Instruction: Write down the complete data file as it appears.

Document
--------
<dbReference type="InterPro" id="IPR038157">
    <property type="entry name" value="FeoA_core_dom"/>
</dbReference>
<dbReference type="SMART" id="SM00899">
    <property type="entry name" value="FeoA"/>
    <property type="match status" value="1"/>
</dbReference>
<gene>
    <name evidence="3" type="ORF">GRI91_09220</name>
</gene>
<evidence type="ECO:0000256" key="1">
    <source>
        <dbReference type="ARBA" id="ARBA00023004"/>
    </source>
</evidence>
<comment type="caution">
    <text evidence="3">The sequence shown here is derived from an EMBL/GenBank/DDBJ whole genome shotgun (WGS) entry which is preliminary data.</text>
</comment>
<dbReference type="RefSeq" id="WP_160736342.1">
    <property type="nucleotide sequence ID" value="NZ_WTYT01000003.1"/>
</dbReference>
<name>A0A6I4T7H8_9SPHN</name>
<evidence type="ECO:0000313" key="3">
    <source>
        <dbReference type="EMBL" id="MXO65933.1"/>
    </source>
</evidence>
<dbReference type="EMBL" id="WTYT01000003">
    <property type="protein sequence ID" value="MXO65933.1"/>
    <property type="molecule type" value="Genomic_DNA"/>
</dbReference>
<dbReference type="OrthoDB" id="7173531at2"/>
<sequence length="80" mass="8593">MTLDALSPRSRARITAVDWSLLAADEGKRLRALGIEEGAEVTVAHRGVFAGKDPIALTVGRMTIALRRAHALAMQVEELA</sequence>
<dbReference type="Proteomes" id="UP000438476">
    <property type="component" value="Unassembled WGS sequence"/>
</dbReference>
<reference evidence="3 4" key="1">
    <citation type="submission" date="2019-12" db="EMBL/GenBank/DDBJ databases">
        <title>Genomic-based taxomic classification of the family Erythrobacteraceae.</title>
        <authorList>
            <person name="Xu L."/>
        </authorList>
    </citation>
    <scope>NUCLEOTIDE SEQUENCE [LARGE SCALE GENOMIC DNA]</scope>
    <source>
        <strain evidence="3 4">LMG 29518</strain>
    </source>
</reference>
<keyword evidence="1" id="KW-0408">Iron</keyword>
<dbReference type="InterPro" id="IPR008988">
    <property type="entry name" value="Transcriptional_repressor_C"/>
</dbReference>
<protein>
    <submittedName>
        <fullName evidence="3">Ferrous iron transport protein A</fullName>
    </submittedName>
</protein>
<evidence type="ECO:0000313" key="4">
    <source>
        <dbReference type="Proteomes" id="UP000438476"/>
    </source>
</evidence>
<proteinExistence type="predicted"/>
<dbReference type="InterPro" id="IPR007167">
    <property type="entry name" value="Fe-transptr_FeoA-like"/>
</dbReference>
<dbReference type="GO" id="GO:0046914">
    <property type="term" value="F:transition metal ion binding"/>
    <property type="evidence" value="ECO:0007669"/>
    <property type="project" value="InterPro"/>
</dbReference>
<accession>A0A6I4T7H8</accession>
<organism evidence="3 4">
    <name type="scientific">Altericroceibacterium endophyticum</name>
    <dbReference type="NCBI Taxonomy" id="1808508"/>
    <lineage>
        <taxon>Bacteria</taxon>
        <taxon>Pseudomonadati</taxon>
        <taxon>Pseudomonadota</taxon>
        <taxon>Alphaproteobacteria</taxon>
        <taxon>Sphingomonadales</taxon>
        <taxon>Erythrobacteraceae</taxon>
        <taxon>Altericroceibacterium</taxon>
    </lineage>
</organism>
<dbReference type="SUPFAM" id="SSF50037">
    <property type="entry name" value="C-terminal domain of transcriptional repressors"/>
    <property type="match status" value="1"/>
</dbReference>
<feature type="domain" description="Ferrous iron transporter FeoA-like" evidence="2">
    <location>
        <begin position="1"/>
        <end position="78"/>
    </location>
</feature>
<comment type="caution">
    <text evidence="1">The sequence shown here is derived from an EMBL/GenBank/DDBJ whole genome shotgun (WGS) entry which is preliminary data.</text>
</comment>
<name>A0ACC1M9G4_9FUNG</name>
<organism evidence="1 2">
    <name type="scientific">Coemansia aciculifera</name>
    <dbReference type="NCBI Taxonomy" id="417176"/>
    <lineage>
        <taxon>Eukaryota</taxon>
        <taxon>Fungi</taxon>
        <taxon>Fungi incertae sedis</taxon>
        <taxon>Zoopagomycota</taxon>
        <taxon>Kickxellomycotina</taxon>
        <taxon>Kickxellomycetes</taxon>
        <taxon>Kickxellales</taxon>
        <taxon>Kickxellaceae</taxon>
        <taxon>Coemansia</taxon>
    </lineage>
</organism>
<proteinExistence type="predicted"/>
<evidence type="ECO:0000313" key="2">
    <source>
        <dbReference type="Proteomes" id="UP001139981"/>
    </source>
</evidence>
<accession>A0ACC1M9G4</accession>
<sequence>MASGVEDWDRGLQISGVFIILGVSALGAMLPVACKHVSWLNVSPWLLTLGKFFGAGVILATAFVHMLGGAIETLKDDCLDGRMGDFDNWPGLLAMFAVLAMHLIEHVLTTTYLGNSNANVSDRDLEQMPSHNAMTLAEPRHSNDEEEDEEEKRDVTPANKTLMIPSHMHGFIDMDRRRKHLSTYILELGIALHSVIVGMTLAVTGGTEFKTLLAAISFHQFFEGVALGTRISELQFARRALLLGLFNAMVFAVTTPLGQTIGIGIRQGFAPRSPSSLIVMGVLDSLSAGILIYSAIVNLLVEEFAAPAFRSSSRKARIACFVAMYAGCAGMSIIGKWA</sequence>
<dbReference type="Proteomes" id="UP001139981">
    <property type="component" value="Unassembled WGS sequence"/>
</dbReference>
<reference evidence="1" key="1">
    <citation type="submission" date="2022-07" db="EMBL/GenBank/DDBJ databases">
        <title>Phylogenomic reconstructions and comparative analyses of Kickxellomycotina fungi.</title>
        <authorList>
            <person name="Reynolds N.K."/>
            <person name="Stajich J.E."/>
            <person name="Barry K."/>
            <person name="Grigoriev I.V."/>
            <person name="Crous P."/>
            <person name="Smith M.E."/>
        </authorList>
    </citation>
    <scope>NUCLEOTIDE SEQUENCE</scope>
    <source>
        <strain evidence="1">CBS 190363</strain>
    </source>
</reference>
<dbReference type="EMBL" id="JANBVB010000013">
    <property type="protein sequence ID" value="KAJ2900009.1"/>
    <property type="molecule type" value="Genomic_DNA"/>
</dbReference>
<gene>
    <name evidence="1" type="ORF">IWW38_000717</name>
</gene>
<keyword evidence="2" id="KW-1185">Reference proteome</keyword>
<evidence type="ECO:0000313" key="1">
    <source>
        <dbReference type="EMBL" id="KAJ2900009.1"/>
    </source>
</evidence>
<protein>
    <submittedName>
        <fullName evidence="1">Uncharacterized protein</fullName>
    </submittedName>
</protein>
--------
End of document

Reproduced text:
<dbReference type="InterPro" id="IPR038157">
    <property type="entry name" value="FeoA_core_dom"/>
</dbReference>
<dbReference type="SMART" id="SM00899">
    <property type="entry name" value="FeoA"/>
    <property type="match status" value="1"/>
</dbReference>
<gene>
    <name evidence="3" type="ORF">GRI91_09220</name>
</gene>
<evidence type="ECO:0000256" key="1">
    <source>
        <dbReference type="ARBA" id="ARBA00023004"/>
    </source>
</evidence>
<comment type="caution">
    <text evidence="3">The sequence shown here is derived from an EMBL/GenBank/DDBJ whole genome shotgun (WGS) entry which is preliminary data.</text>
</comment>
<dbReference type="RefSeq" id="WP_160736342.1">
    <property type="nucleotide sequence ID" value="NZ_WTYT01000003.1"/>
</dbReference>
<name>A0A6I4T7H8_9SPHN</name>
<evidence type="ECO:0000313" key="3">
    <source>
        <dbReference type="EMBL" id="MXO65933.1"/>
    </source>
</evidence>
<dbReference type="EMBL" id="WTYT01000003">
    <property type="protein sequence ID" value="MXO65933.1"/>
    <property type="molecule type" value="Genomic_DNA"/>
</dbReference>
<dbReference type="OrthoDB" id="7173531at2"/>
<sequence length="80" mass="8593">MTLDALSPRSRARITAVDWSLLAADEGKRLRALGIEEGAEVTVAHRGVFAGKDPIALTVGRMTIALRRAHALAMQVEELA</sequence>
<dbReference type="Proteomes" id="UP000438476">
    <property type="component" value="Unassembled WGS sequence"/>
</dbReference>
<reference evidence="3 4" key="1">
    <citation type="submission" date="2019-12" db="EMBL/GenBank/DDBJ databases">
        <title>Genomic-based taxomic classification of the family Erythrobacteraceae.</title>
        <authorList>
            <person name="Xu L."/>
        </authorList>
    </citation>
    <scope>NUCLEOTIDE SEQUENCE [LARGE SCALE GENOMIC DNA]</scope>
    <source>
        <strain evidence="3 4">LMG 29518</strain>
    </source>
</reference>
<keyword evidence="1" id="KW-0408">Iron</keyword>
<dbReference type="InterPro" id="IPR008988">
    <property type="entry name" value="Transcriptional_repressor_C"/>
</dbReference>
<protein>
    <submittedName>
        <fullName evidence="3">Ferrous iron transport protein A</fullName>
    </submittedName>
</protein>
<evidence type="ECO:0000313" key="4">
    <source>
        <dbReference type="Proteomes" id="UP000438476"/>
    </source>
</evidence>
<proteinExistence type="predicted"/>
<dbReference type="InterPro" id="IPR007167">
    <property type="entry name" value="Fe-transptr_FeoA-like"/>
</dbReference>
<dbReference type="GO" id="GO:0046914">
    <property type="term" value="F:transition metal ion binding"/>
    <property type="evidence" value="ECO:0007669"/>
    <property type="project" value="InterPro"/>
</dbReference>
<accession>A0A6I4T7H8</accession>
<organism evidence="3 4">
    <name type="scientific">Altericroceibacterium endophyticum</name>
    <dbReference type="NCBI Taxonomy" id="1808508"/>
    <lineage>
        <taxon>Bacteria</taxon>
        <taxon>Pseudomonadati</taxon>
        <taxon>Pseudomonadota</taxon>
        <taxon>Alphaproteobacteria</taxon>
        <taxon>Sphingomonadales</taxon>
        <taxon>Erythrobacteraceae</taxon>
        <taxon>Altericroceibacterium</taxon>
    </lineage>
</organism>
<dbReference type="SUPFAM" id="SSF50037">
    <property type="entry name" value="C-terminal domain of transcriptional repressors"/>
    <property type="match status" value="1"/>
</dbReference>
<feature type="domain" description="Ferrous iron transporter FeoA-like" evidence="2">
    <location>
        <begin position="1"/>
        <end position="78"/>
    </location>
</feature>
<comment type="caution">
    <text evidence="1">The sequence shown here is derived from an EMBL/GenBank/DDBJ whole genome shotgun (WGS) entry which is preliminary data.</text>
</comment>
<name>A0ACC1M9G4_9FUNG</name>
<organism evidence="1 2">
    <name type="scientific">Coemansia aciculifera</name>
    <dbReference type="NCBI Taxonomy" id="417176"/>
    <lineage>
        <taxon>Eukaryota</taxon>
        <taxon>Fungi</taxon>
        <taxon>Fungi incertae sedis</taxon>
        <taxon>Zoopagomycota</taxon>
        <taxon>Kickxellomycotina</taxon>
        <taxon>Kickxellomycetes</taxon>
        <taxon>Kickxellales</taxon>
        <taxon>Kickxellaceae</taxon>
        <taxon>Coemansia</taxon>
    </lineage>
</organism>
<proteinExistence type="predicted"/>
<evidence type="ECO:0000313" key="2">
    <source>
        <dbReference type="Proteomes" id="UP001139981"/>
    </source>
</evidence>
<accession>A0ACC1M9G4</accession>
<sequence>MASGVEDWDRGLQISGVFIILGVSALGAMLPVACKHVSWLNVSPWLLTLGKFFGAGVILATAFVHMLGGAIETLKDDCLDGRMGDFDNWPGLLAMFAVLAMHLIEHVLTTTYLGNSNANVSDRDLEQMPSHNAMTLAEPRHSNDEEEDEEEKRDVTPANKTLMIPSHMHGFIDMDRRRKHLSTYILELGIALHSVIVGMTLAVTGGTEFKTLLAAISFHQFFEGVALGTRISELQFARRALLLGLFNAMVFAVTTPLGQTIGIGIRQGFAPRSPSSLIVMGVLDSLSAGILIYSAIVNLLVEEFAAPAFRSSSRKARIACFVAMYAGCAGMSIIGKWA</sequence>
<dbReference type="Proteomes" id="UP001139981">
    <property type="component" value="Unassembled WGS sequence"/>
</dbReference>
<reference evidence="1" key="1">
    <citation type="submission" date="2022-07" db="EMBL/GenBank/DDBJ databases">
        <title>Phylogenomic reconstructions and comparative analyses of Kickxellomycotina fungi.</title>
        <authorList>
            <person name="Reynolds N.K."/>
            <person name="Stajich J.E."/>
            <person name="Barry K."/>
            <person name="Grigoriev I.V."/>
            <person name="Crous P."/>
            <person name="Smith M.E."/>
        </authorList>
    </citation>
    <scope>NUCLEOTIDE SEQUENCE</scope>
    <source>
        <strain evidence="1">CBS 190363</strain>
    </source>
</reference>
<dbReference type="EMBL" id="JANBVB010000013">
    <property type="protein sequence ID" value="KAJ2900009.1"/>
    <property type="molecule type" value="Genomic_DNA"/>
</dbReference>
<gene>
    <name evidence="1" type="ORF">IWW38_000717</name>
</gene>
<keyword evidence="2" id="KW-1185">Reference proteome</keyword>
<evidence type="ECO:0000313" key="1">
    <source>
        <dbReference type="EMBL" id="KAJ2900009.1"/>
    </source>
</evidence>
<protein>
    <submittedName>
        <fullName evidence="1">Uncharacterized protein</fullName>
    </submittedName>
</protein>